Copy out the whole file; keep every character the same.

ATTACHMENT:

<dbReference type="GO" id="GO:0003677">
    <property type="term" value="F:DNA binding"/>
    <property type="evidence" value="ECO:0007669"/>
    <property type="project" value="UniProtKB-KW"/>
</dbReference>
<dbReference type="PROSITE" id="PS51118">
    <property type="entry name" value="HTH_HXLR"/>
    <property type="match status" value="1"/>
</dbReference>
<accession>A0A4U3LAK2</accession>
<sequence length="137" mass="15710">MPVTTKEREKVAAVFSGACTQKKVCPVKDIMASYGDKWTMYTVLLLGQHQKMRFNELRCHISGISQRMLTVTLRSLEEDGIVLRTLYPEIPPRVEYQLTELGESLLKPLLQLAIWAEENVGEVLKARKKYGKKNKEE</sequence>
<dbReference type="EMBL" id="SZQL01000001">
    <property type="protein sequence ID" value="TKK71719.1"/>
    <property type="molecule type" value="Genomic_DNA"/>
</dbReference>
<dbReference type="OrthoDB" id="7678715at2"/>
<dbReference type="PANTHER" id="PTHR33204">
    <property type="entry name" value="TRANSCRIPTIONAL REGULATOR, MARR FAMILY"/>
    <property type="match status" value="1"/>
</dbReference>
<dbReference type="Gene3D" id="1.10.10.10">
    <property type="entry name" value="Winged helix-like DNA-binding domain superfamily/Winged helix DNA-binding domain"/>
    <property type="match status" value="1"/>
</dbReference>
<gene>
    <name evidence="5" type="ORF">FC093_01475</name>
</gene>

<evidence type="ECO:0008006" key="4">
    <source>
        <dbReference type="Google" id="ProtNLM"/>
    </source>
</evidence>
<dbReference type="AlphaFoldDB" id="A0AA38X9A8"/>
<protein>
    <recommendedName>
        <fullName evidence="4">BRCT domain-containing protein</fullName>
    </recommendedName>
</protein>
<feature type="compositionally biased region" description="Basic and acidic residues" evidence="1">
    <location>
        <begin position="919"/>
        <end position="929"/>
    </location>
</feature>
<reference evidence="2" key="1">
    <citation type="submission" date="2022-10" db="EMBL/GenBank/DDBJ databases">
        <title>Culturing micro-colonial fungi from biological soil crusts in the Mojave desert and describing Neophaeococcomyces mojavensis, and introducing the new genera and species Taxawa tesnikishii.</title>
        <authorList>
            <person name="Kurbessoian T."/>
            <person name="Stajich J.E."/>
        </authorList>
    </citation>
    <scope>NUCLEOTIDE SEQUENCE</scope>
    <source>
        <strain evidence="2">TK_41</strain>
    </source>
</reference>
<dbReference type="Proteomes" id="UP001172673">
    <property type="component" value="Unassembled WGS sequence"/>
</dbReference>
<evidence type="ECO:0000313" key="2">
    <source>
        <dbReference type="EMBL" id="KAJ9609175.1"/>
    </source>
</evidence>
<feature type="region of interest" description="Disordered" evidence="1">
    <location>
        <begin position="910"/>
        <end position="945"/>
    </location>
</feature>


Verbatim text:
<dbReference type="GO" id="GO:0003677">
    <property type="term" value="F:DNA binding"/>
    <property type="evidence" value="ECO:0007669"/>
    <property type="project" value="UniProtKB-KW"/>
</dbReference>
<dbReference type="PROSITE" id="PS51118">
    <property type="entry name" value="HTH_HXLR"/>
    <property type="match status" value="1"/>
</dbReference>
<accession>A0A4U3LAK2</accession>
<sequence length="137" mass="15710">MPVTTKEREKVAAVFSGACTQKKVCPVKDIMASYGDKWTMYTVLLLGQHQKMRFNELRCHISGISQRMLTVTLRSLEEDGIVLRTLYPEIPPRVEYQLTELGESLLKPLLQLAIWAEENVGEVLKARKKYGKKNKEE</sequence>
<dbReference type="EMBL" id="SZQL01000001">
    <property type="protein sequence ID" value="TKK71719.1"/>
    <property type="molecule type" value="Genomic_DNA"/>
</dbReference>
<dbReference type="OrthoDB" id="7678715at2"/>
<dbReference type="PANTHER" id="PTHR33204">
    <property type="entry name" value="TRANSCRIPTIONAL REGULATOR, MARR FAMILY"/>
    <property type="match status" value="1"/>
</dbReference>
<dbReference type="Gene3D" id="1.10.10.10">
    <property type="entry name" value="Winged helix-like DNA-binding domain superfamily/Winged helix DNA-binding domain"/>
    <property type="match status" value="1"/>
</dbReference>
<gene>
    <name evidence="5" type="ORF">FC093_01475</name>
</gene>

<evidence type="ECO:0008006" key="4">
    <source>
        <dbReference type="Google" id="ProtNLM"/>
    </source>
</evidence>
<dbReference type="AlphaFoldDB" id="A0AA38X9A8"/>
<protein>
    <recommendedName>
        <fullName evidence="4">BRCT domain-containing protein</fullName>
    </recommendedName>
</protein>
<feature type="compositionally biased region" description="Basic and acidic residues" evidence="1">
    <location>
        <begin position="919"/>
        <end position="929"/>
    </location>
</feature>
<reference evidence="2" key="1">
    <citation type="submission" date="2022-10" db="EMBL/GenBank/DDBJ databases">
        <title>Culturing micro-colonial fungi from biological soil crusts in the Mojave desert and describing Neophaeococcomyces mojavensis, and introducing the new genera and species Taxawa tesnikishii.</title>
        <authorList>
            <person name="Kurbessoian T."/>
            <person name="Stajich J.E."/>
        </authorList>
    </citation>
    <scope>NUCLEOTIDE SEQUENCE</scope>
    <source>
        <strain evidence="2">TK_41</strain>
    </source>
</reference>
<dbReference type="Proteomes" id="UP001172673">
    <property type="component" value="Unassembled WGS sequence"/>
</dbReference>
<evidence type="ECO:0000313" key="2">
    <source>
        <dbReference type="EMBL" id="KAJ9609175.1"/>
    </source>
</evidence>
<feature type="region of interest" description="Disordered" evidence="1">
    <location>
        <begin position="910"/>
        <end position="945"/>
    </location>
</feature>